Which brings me back to today’s Doomsday Preppers. I watched several episodes on TV and as a survival expert and as a psychologist, I felt my concern growing that something was happening here that wasn’t so healthy — at the same time I wondered if these people had a point. What the series clearly demonstrated to me was a total lack of trust in government at all levels to protect and care for its citizens.
So do the Preppers have a valid point? Will central and regional government, the law enforcement agencies, rescue services and the armed forces abandon the civilian population and leave their survival to chance?
Will these authorities be in a position to make even the basic provisions for the survival of the general population? Chances are they won’t and there is a risk that, should the worst happen, the general public will be left to fend for themselves for a varied period of time depending on the magnitude of the disaster and the ability of those in charge to organize themselves and help the general population.
If we accept that the general public may be left to fend for themselves, are the Preppers then right that human nature will quickly plummet to primitive levels of survival with armed gangs taking what they want, roaming around killing and looting at will? Or, will the best come out in people and will they help each other in a time of collective need?
The series, Doomsday Preppers, portrays the US culture as a gun-toting, lawless and extremely uncaring and selfish population hell-bent on personal survival at all costs. Possibly, because the people featured in the documentary are doomsday phobics who have become totally obsessive with doomsday preparation and have a secret desire for the worst to happen, which would be the ultimate justification for their obsession with personal survival.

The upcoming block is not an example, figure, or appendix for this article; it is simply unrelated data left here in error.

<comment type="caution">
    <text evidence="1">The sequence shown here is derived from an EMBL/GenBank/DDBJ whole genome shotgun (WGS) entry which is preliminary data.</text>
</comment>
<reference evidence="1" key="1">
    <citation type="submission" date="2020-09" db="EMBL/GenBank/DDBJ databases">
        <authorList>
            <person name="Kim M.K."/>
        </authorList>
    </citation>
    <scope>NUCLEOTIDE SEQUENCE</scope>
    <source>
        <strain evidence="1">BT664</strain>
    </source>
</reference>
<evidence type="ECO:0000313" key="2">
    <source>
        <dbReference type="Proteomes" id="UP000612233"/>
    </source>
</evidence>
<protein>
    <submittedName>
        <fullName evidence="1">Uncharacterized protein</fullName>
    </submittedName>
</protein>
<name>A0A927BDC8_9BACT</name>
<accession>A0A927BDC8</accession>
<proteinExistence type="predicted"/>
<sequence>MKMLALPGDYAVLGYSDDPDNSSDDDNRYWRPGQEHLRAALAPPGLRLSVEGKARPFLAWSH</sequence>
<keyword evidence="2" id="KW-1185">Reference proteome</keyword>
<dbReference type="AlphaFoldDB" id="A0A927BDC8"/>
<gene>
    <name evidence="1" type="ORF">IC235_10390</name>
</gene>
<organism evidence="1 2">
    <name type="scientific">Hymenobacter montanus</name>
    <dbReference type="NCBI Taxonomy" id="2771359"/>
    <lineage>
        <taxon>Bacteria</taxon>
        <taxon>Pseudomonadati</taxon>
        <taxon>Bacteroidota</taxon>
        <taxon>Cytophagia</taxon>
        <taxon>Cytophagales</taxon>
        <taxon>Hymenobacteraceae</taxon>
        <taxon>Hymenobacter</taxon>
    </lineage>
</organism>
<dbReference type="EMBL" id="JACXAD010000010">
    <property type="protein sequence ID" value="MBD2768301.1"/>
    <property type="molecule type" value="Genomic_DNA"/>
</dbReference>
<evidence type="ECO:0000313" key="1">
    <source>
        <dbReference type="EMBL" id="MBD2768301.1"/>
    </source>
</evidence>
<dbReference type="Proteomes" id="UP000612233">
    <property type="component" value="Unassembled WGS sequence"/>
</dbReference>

Many of us growing up in the 1960’s, the Cold War Period, were exposed to the horror of the threat of a nuclear attack. Schoolchildren being drilled what to do if the 4-minute warning sirens went off — lie down and cover your head — resist looking at the flash as this reflexive glance would lead to certain blindness.
I lived through the tense few days of the Cuban Missile Crisis as a young man at university. Many people thought nuclear war was imminent and that fear left its mark on many. Young children faced with thoughts of death; of perhaps surviving on one’s own with no family to care for you, totally vulnerable with a limited chance of surviving, these are heavy concerns for a child. This is one of my main concerns about the modern day Doomsday Preppers.
Watching the TV series and seeing young children being drilled what to do if “disaster strikes” has a sensible element to it if you subscribe to the Doomsday Prepper philosophy, but it also has a macabre side to it. Instead of helping mom to make more preserved foods ready for the day when the world falls apart, going through gas mask and “bugging-out” drills, they should be out playing with friends and enjoying the carefree days that end soon enough anyway.
Many Preppers on the series go to great trouble to explain that they present their Doomsday preparations as “play” to their children, but it is obvious watching the children that it affects them. Is it right that these children grow up fearing the world will end, that civilization will break down? That they may end up having to handle firearms and fight alongside their parent to defend stores of food and equipment?
Is it right that these children think they may have to live in an underground bunker for days on end, fearing what sort of world they will come out to? A Doomsday Prepper would say it is. If you don’t subscribe to their philosophy, one could say they are seriously damaging their children psychologically.